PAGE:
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United Airlines Introduces New Seat-Specific Boarding Process to Expedite Passenger Boarding

United Airlines Introduces New Seat-Specific Boarding Process to Expedite Passenger Boarding

United Airlines is introducing a revamped boarding procedure for its economy passengers, aiming to expedite the often-frustrating boarding process. Instead of the previous system, which was based on different boarding groups, the new approach will designate boarding order based on the passenger's specific seat location. Starting later this month, United will initiate this seat-specific boarding process, allowing passengers in window seats to board first, followed by those in middle seats and finally those in aisle seats.

This method, dubbed the "WilMA" boarding procedure (an acronym for Window, Middle, Aisle), was utilized by United until 2017 but was abandoned when they introduced basic economy fares, where seats were automatically assigned. Since then, boarding times have increased, with United noting a two-minute increase in boarding time since 2019.

United's move to enhance boarding efficiency aligns with a broader industry goal to decrease aircraft turnaround times, as each additional second spent on boarding represents lost revenue that could be utilized for actual flight operations. Although it doesn't employ the Steffens method, which boards passengers back-to-front, window-to-aisle, and staggered by every other row, the updated procedure is expected to alleviate some of the congestion passengers experience. The airline reported successful results from recent tests conducted at five airports that showed improved boarding times.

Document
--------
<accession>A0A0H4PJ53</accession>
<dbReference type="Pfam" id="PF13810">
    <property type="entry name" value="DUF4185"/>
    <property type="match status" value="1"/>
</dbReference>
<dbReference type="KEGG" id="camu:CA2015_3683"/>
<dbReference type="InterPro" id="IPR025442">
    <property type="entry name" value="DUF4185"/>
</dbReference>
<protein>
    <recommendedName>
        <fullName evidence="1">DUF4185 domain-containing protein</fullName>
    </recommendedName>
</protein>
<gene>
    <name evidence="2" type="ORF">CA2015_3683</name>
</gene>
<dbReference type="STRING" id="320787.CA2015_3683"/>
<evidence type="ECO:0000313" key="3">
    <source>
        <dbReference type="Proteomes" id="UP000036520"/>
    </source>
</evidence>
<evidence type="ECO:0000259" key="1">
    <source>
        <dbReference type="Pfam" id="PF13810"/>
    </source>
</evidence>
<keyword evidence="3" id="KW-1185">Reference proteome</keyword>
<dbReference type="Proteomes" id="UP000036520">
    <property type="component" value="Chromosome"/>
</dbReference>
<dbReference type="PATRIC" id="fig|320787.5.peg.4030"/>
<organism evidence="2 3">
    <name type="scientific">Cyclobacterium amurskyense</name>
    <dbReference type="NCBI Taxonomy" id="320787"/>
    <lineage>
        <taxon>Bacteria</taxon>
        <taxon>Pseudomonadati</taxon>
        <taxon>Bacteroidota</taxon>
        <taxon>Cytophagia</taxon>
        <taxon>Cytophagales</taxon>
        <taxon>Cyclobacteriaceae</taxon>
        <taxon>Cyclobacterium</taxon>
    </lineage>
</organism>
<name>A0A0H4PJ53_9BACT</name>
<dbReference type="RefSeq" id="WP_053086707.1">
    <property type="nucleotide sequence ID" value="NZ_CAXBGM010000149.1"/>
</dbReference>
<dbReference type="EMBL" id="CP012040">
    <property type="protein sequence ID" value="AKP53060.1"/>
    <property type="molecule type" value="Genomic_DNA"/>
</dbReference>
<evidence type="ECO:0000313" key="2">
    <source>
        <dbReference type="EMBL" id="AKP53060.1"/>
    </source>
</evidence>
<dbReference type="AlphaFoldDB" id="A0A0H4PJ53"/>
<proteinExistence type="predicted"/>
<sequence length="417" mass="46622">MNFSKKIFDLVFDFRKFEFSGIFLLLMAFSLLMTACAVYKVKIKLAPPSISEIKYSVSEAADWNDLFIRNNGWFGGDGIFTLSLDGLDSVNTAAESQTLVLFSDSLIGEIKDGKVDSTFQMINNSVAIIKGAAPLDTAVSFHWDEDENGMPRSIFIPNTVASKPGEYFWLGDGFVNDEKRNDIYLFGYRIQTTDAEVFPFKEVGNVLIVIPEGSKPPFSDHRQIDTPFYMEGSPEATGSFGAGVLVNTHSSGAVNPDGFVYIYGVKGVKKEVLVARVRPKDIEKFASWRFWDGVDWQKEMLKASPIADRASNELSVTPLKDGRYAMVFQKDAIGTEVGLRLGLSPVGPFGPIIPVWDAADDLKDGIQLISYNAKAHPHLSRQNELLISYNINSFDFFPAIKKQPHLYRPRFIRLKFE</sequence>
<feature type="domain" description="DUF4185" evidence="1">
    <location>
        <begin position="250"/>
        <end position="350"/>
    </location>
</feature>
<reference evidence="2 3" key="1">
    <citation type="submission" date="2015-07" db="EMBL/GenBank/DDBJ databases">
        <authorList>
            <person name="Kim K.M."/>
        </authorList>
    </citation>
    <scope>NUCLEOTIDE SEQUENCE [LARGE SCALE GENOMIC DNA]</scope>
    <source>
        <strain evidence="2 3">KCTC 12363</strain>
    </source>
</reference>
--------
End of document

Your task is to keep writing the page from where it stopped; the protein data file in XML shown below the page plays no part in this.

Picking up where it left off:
United currently has five boarding groups, and they will introduce a sixth on October 26. The first three groups, consisting of elites, premium cabin passengers, select credit cardholders, and passengers with preboarding privileges, will remain unchanged. Families and groups traveling together within the same economy reservation will continue to board together, adhering to the highest applicable boarding group within their reservation.

The new boarding groups for United are as follows:

  • Preboarding: Customers with disabilities and unaccompanied minors, active duty military, Global Services members, families with children under two, and Premier 1K members.
  • Group 1: United Polaris business, United first, United business, Premier Platinum, Premier Gold, and Star Alliance Gold.
  • Group 2: Premier Silver, Star Alliance Silver, select credit card holders, and paid Premier Access.
  • Group 3: Window seats, exit row seats, and nonrevenue passengers.
  • Group 4: Middle seats.
  • Group 5: Aisle seats.
  • Group 6: Basic economy passengers.

While the WilMA method is one approach to streamline boarding, past studies have shown that the Steffens method, where passengers board back-to-front and window-to-aisle, staggered by every other row, is among the fastest. Another efficient approach is a variation of the Steffens method, which organizes passengers based on the amount of baggage they're carrying.

Nonetheless, many airlines, including American Airlines and Delta Air Lines, still employ some form of "block boarding," where economy passengers are assigned to boarding blocks, zones, or groups based on general location rather than specific seats or rows. Southwest Airlines, on the other hand, stands out with randomized seating, granting passengers a group at check-in, but allowing them to choose any available seat. In 2014, Mythbusters even deemed this method the fastest for boarding.

Boarding a plane remains one of the least favored aspects of air travel, with passengers often enduring the wait at the gate, the queue on the jet bridge, and the crowded aisle procession while carrying their carry-on bags. United's reintroduction of the WilMA method is an attempt to expedite this process, and it may inspire other airlines to consider similar improvements in their boarding procedures.